Al was once a committed, easy-going deputy's deputy. The 15-year law enforcement veteran always showed up for roll call 10 to 15 minutes early, worked overtime as needed, and accepted rotating shifts and assignments to any department division without complaint.
Most officers on the force wanted to work with Al. He could be counted on as backup, and would stick around at a scene while others investigated or did booking procedures. The physically fit officer was always the first through the door, be it a bar fight or a search warrant. He would write the big, complicated and boring reports. Citizens liked him too, often writing letters commending his performance.
But Al changed in the spring of 1982. His sergeant was the first to notice. He began arriving late, and his uniform, once all spit and polish, was in a disheveled state. His hair grew shaggy and unkempt, and his once excellent physical condition deteriorated. He developed a puffy look from drinking too much.
The biggest change, however, was in Al's attitude. His temper, cocked on a hair trigger, could go off at the slightest provocation. He was always snapping at others or making snide remarks during briefings. Citizens began to notice. Al had worked 15 years without a complaint, but in a single month he had four.
As the above example illustrates, those likely to experience burnout are often those officers who were initially most committed. An officer cannot burnout if he or she has never been on fire.
The road to burnout is a long and lonely stretch. As illustrated above, it does not happen overnight. It is not a condition caused by one or two incidents, nor is it unique to certain personality types. It is a road traveled at one time or another by most law enforcement professionals, often midway through their career. That's the bad news. The good news is that it's possible to avoid burnout with proper maintenance, and if it does cause delays, repairs are cheap.What causes burnout?
The hectic life of the law enforcement professional causes burnout. The constant demands and the immense stress associated with cop work all contribute. Over time, these stressors eat up resources.
Consider the following example: An officer responds to a domestic disturbance within a large apartment complex. Upon her arrival, several children demand to see her patrol vehicle. A tenant wants to report a theft while another reports illegal drug use. When the officer finally arrives at the apartment, the male half of the domestic relates nothing is wrong. The female half wants her husband arrested for sleeping. Fortunately, no crime was committed, just a lot of bickering and marital discord. The officer, after calming the situation, departs the apartment, and again encounters a tenant. This tenant, obviously anti-establishment, calls the officer several names. A child runs to the officer stating she is lost. After locating the lost child's apartment and explaining child neglect to a worried mother, the officer finally gets to her patrol vehicle, ready to clear. To her dismay, she discovers she has locked her keys in the vehicle. Notifying dispatch of her predicament, she waits for the sergeant who has the master key. She knows she will be laughed at during the next roll call.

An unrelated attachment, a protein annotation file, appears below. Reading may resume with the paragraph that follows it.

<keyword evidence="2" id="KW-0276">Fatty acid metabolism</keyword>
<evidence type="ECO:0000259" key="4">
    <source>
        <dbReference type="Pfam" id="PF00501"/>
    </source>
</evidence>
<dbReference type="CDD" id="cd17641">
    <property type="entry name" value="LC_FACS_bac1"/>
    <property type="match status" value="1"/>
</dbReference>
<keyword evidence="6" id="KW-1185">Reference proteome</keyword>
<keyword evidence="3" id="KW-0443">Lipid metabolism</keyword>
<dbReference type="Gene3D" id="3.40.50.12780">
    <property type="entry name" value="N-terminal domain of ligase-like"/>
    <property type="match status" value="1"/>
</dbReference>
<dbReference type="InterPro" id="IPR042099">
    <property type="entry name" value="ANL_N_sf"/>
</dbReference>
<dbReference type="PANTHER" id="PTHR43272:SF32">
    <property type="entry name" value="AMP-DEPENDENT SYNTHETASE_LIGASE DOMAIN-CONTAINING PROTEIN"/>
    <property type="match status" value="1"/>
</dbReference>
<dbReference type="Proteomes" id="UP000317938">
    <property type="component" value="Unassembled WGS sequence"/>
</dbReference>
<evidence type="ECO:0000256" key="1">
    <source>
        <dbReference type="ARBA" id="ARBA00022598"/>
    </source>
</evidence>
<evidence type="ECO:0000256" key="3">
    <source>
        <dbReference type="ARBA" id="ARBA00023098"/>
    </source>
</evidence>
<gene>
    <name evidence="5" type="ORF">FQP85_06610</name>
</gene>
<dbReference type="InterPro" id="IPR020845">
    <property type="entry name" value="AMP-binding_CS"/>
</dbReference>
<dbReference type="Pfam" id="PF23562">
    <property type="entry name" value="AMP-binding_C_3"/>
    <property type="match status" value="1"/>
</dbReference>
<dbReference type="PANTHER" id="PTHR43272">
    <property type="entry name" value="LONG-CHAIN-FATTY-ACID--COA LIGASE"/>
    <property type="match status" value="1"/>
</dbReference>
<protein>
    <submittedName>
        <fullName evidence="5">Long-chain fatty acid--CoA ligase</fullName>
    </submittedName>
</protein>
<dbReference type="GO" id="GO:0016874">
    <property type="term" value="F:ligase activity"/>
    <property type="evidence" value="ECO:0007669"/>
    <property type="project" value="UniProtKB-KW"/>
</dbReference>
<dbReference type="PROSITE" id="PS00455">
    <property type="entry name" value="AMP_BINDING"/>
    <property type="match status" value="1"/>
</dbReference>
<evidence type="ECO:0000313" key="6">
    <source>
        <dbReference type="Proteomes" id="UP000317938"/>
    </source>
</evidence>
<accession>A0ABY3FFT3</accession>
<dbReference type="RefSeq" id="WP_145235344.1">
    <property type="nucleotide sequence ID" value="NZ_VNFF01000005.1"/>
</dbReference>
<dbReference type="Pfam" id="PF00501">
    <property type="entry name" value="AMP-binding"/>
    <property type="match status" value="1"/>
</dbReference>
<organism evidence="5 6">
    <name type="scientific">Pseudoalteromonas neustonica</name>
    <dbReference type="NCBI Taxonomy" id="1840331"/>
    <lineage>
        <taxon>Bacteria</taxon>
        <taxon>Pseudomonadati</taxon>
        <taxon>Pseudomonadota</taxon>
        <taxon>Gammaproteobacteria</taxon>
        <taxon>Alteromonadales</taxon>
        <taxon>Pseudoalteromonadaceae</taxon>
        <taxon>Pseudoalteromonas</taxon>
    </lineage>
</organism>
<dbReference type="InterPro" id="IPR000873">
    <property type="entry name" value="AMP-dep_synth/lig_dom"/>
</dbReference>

This officer continues her shift, answering similar multi-tasked calls, and for the next 15 years, she does this nearly every day. Finally the day-to-day demands, hectic situations and an uncooperative public trap her in a mysterious routine. Hopelessness sets in and finally, she runs out of gas, emotionally drained. This officer has traversed burnout road.
Job burnout is a physical and mental state caused by severe strain placed on the body until all resources are consumed. The symptoms of burnout develop gradually, and differ from person to person. But all sufferers have one symptom in common: fatigue. Burnt-out officers may not notice any problems and may consider their feelings normal. Often they cannot remember not feeling stressed, fatigued and physically tired all the time.